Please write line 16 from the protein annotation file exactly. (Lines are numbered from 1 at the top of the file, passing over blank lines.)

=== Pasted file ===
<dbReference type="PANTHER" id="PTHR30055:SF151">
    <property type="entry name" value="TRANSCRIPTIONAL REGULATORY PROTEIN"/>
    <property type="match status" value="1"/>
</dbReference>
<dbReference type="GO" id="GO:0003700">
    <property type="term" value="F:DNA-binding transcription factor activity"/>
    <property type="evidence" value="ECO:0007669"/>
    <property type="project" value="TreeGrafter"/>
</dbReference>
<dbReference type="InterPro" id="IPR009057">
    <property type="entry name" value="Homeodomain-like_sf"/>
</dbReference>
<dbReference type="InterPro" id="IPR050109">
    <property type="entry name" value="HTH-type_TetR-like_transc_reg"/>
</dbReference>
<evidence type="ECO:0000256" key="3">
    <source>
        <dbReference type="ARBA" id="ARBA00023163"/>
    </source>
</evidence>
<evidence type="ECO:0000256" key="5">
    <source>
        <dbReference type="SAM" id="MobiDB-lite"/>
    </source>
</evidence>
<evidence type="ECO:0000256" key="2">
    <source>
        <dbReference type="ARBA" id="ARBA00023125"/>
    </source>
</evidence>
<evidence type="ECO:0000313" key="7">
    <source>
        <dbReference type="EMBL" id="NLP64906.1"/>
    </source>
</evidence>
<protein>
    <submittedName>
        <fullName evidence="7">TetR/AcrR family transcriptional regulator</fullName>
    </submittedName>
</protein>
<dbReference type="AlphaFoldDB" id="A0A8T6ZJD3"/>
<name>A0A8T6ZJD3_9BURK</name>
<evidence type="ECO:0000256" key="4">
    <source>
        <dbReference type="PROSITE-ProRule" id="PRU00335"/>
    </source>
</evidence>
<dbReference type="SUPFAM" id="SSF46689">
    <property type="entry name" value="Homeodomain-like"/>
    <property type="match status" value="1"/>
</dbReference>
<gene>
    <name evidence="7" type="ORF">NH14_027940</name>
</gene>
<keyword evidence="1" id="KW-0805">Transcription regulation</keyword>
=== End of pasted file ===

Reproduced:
<evidence type="ECO:0000256" key="3">